Question

A generic solid, X, has a molar mass of 67.9 g/mol. In a constant-pressure calorimeter, 16.8 g of X is dissolved in 269 g of water at 23.00 °C.

X(s) ------ X(aq)

The temperature of the resulting solution rises to 26.40 °C. Assume the solution has the same specific heat as water, 4.184 J/(g·°C), and that there\'s negligible heat loss to the surroundings.

1. How much heat was absorbed by the solution?

2. What is the enthalpy of the reaction?

Answer #1

1) Heat absorbed by the solution

Heat absorbed = m Cp (T2 - T1)

where,

m = Mass = 269 + 16.8 = 285.8 g

Cp = 4.184

T2 = 26.4

T1 = 23

=> **Heat absorbed = 285.8 x 4.184 x (26.4 - 23) =
4065.7 J**

2) Enthalpy

Moles of X = 16.8 / 67.9 = 0.2474 moles

Enthalpy of a reaction is defined as Heat evolved per mole of the reaction

For 0.2474 moles of X, heat evolved = 4065.7 J

=> For 1 mole of X, Heat evolved = 4065.7 / 0.2474 = 16432.2 J

=> **Enthalpy of reaction = - 16432.2 J / mol or -
16.43 kJ / mol (-ve since heat is being evolved)**

A generic solid, X, has a molar mass of 67.9 g/mol. In a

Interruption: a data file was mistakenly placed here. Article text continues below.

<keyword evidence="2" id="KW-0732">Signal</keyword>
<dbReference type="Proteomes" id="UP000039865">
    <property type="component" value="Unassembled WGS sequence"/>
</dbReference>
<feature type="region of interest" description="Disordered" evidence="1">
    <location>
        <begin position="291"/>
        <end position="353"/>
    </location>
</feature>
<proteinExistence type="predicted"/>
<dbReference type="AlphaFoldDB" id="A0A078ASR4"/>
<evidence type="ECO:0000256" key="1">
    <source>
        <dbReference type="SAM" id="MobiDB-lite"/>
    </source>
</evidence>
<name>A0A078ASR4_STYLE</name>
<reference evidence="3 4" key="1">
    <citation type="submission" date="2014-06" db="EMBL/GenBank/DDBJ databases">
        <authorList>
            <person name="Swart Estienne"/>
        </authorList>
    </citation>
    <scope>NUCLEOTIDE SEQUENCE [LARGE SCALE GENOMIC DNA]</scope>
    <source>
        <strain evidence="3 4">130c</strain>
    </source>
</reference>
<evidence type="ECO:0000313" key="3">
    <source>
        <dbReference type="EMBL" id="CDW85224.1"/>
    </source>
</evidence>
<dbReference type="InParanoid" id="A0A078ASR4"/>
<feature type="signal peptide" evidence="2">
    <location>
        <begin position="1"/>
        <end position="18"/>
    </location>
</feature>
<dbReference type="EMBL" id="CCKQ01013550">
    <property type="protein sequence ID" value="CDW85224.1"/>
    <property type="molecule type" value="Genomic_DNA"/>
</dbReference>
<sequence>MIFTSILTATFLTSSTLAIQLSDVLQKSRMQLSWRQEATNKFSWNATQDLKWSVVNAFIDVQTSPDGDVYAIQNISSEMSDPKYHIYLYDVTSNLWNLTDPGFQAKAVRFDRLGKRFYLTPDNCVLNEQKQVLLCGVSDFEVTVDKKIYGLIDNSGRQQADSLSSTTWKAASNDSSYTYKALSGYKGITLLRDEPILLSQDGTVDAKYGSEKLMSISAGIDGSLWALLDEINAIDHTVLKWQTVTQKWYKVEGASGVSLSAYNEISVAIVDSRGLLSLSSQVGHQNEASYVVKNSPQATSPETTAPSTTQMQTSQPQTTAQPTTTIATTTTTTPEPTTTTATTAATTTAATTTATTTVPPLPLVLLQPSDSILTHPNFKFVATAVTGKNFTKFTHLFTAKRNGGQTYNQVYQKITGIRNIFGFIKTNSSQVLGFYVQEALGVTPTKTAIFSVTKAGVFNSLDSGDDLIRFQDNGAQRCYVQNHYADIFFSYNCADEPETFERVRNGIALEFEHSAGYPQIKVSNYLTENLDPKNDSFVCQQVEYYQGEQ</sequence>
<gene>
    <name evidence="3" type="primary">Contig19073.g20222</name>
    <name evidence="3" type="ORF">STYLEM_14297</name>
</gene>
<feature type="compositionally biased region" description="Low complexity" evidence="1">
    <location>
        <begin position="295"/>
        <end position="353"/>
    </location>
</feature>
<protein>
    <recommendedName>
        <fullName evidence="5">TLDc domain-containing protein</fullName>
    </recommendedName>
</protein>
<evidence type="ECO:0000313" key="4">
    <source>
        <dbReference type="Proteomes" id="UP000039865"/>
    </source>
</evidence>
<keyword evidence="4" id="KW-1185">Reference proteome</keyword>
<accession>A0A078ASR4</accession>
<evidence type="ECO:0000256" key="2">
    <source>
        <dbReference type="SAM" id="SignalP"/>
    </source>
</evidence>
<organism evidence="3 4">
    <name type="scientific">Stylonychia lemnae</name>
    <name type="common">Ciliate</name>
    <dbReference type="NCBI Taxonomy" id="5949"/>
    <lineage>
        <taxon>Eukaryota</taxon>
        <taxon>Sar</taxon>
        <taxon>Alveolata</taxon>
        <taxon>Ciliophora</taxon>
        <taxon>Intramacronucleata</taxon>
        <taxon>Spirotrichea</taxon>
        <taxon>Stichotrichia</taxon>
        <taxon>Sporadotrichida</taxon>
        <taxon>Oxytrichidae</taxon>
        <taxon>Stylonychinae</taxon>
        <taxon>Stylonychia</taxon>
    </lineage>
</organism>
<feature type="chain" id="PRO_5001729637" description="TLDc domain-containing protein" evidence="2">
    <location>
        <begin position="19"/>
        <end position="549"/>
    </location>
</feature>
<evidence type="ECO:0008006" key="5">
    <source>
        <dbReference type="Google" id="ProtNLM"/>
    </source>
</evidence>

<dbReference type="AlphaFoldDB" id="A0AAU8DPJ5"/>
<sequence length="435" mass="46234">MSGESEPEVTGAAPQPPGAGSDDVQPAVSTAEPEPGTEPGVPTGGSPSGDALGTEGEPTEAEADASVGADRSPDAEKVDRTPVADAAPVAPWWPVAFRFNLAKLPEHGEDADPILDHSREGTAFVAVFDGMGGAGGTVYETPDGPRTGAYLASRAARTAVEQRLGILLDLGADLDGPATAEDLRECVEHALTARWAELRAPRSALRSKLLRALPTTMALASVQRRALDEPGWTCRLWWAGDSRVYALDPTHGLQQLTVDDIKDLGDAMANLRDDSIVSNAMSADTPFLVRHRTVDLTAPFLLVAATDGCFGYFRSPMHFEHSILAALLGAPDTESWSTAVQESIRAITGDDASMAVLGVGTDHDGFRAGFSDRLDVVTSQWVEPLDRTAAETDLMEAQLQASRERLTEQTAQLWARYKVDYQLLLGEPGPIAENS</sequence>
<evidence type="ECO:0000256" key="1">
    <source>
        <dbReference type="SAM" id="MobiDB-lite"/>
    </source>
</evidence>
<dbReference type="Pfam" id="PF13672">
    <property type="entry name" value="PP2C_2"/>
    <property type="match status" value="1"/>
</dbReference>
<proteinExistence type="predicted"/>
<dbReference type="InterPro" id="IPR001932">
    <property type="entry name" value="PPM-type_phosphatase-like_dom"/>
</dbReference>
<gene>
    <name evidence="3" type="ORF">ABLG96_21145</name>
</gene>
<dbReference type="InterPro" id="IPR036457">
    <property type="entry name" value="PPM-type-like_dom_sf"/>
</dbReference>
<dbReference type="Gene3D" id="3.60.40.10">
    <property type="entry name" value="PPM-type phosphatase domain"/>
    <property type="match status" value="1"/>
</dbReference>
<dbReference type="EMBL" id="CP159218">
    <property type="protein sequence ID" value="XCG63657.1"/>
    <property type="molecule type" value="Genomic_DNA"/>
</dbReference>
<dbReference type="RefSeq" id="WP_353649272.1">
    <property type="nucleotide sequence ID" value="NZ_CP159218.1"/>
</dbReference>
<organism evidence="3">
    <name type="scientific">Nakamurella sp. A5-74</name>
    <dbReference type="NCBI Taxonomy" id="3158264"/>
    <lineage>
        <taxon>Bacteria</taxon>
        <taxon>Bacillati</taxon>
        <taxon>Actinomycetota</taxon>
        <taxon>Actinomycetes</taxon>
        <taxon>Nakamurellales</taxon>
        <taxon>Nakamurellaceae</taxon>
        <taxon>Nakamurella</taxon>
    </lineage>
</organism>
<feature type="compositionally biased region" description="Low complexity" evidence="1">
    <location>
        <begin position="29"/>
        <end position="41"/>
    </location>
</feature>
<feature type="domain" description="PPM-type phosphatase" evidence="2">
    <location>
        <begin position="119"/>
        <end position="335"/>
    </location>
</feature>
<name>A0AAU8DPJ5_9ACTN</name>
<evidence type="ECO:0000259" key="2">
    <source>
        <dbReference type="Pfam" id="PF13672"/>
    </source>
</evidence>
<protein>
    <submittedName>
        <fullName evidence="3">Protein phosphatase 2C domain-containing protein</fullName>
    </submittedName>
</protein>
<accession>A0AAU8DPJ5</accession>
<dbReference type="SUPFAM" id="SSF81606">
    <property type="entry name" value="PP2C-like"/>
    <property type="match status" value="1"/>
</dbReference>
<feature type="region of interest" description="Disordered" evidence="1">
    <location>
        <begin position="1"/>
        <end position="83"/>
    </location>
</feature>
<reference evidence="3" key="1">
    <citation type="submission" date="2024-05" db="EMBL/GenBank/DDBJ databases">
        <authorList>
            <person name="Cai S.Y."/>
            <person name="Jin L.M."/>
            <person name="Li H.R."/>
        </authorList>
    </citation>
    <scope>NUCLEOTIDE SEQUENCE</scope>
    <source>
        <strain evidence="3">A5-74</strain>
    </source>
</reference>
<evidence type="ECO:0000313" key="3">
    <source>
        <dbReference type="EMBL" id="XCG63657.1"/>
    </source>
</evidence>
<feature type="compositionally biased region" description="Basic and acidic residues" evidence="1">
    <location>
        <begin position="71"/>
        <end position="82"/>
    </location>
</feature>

constant-pressure calorimeter, 16.8 g of X is dissolved in 269 g of
water at 23.00 °C.
X(s) ------ X(aq)
The temperature of the resulting solution rises to 26.40 °C.
Assume the solution has the same specific heat as water, 4.184
J/(g·°C), and that there\'s negligible heat loss to the
surroundings.
1. How much heat was absorbed by the solution?
2. What is the enthalpy of the reaction?

A generic solid, X, has a molar mass of 75.3 g/mol. In a
constant-pressure calorimeter, 16.9g of X is dissolved in 267g of
water at 23.00 degrees Celsius.
X(s) --> X(aq)
The temperature of the resulting solution rises to 24.50 degrees
Celsius. Assume the solution has the same specific heat as water,
4.184J/(g.C) and that's negligible heat loss to the
surroundings.
How much heat was absorbed by the solution?
What is the enthalpy of the reaction?
Thanks!

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